It’s official: starting June 13, physical therapists (PTs) in certain areas will be able to bring in another licensed PT to treat Medicare patients during temporary absences for illness, pregnancy, vacation, or continuing medical education, and bill Medicare for the services. And just as the new provisions begin, the old term for the concept—”locum tenens”—will be discontinued, according to the Centers for Medicare and Medicaid Services (CMS).
In a transmittal published May 12, CMS announced that “reciprocal billing and fee-for-time arrangements” under Medicare part B will be extended to PTs in health professional shortage areas (HPSA), medically underserved areas (MUA), or in CMS-designated rural areas (any area outside of a Metropolitan Statistical Area or Metropolitan Division). The change, triggered by the passage of the 21st Century Cures Act signed into law in December 2016, was 1 of APTA’s top public policy priorities.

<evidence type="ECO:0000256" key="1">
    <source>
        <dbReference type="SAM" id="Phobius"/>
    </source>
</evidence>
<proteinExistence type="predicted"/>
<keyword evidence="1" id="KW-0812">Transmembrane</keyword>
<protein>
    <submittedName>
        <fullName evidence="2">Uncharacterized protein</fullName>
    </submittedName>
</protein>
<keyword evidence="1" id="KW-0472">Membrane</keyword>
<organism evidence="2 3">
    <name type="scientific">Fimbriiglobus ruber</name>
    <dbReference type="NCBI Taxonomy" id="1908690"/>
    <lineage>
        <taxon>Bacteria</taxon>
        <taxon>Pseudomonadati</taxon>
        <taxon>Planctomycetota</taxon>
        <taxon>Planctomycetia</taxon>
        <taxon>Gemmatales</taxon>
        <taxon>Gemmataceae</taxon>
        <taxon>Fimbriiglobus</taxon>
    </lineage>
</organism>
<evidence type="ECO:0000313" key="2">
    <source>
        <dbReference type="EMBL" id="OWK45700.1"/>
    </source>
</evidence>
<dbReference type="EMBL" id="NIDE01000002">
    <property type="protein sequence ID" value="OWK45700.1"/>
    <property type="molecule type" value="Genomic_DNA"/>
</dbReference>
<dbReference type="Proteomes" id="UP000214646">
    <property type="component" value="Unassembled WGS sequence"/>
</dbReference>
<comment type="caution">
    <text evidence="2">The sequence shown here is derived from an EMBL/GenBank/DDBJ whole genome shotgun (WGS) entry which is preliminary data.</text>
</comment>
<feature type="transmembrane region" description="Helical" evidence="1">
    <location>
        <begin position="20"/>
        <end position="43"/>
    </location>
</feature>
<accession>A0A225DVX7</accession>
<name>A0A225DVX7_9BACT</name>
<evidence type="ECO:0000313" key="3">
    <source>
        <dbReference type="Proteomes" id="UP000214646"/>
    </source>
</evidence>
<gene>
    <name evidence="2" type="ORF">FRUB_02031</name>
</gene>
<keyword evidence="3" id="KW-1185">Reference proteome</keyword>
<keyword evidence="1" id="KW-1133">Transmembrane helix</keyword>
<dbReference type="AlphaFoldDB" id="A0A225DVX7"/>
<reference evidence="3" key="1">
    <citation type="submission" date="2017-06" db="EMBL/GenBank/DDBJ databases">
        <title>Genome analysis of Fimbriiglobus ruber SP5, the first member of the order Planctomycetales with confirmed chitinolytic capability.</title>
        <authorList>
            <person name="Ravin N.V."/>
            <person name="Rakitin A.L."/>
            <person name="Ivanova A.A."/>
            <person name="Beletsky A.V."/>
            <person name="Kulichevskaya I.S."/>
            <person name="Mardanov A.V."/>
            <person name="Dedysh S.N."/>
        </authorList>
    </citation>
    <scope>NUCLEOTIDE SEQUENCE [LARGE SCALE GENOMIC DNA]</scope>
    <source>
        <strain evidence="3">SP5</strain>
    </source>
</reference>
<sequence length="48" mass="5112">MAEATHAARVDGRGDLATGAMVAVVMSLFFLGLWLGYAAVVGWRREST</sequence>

A version of a bill that would allow physical therapists (PTs) in private practice to provide Medicare patients continuity of care in the PT’s absence has been introduced in the US Senate. Like its companion bill introduced in the US House of Representatives last year, the Prevent Interruptions in Physical Therapy Act (H.R. 3426/S. 2818) would expand so-called “locum tenens” arrangements to include PTs.
Locum tenens provisions allow health care providers to bring in another licensed provider to treat Medicare patients and bill Medicare through the practice provider number during temporary absences for illness, pregnancy, vacation, or continuing medical education. Current law only extends locum tenens to doctors of medicine, osteopathy, dental surgery, podiatric medicine, optometry, and chiropractic, forcing PTs in private practice to avoid absences or risk gaps in patient and client care.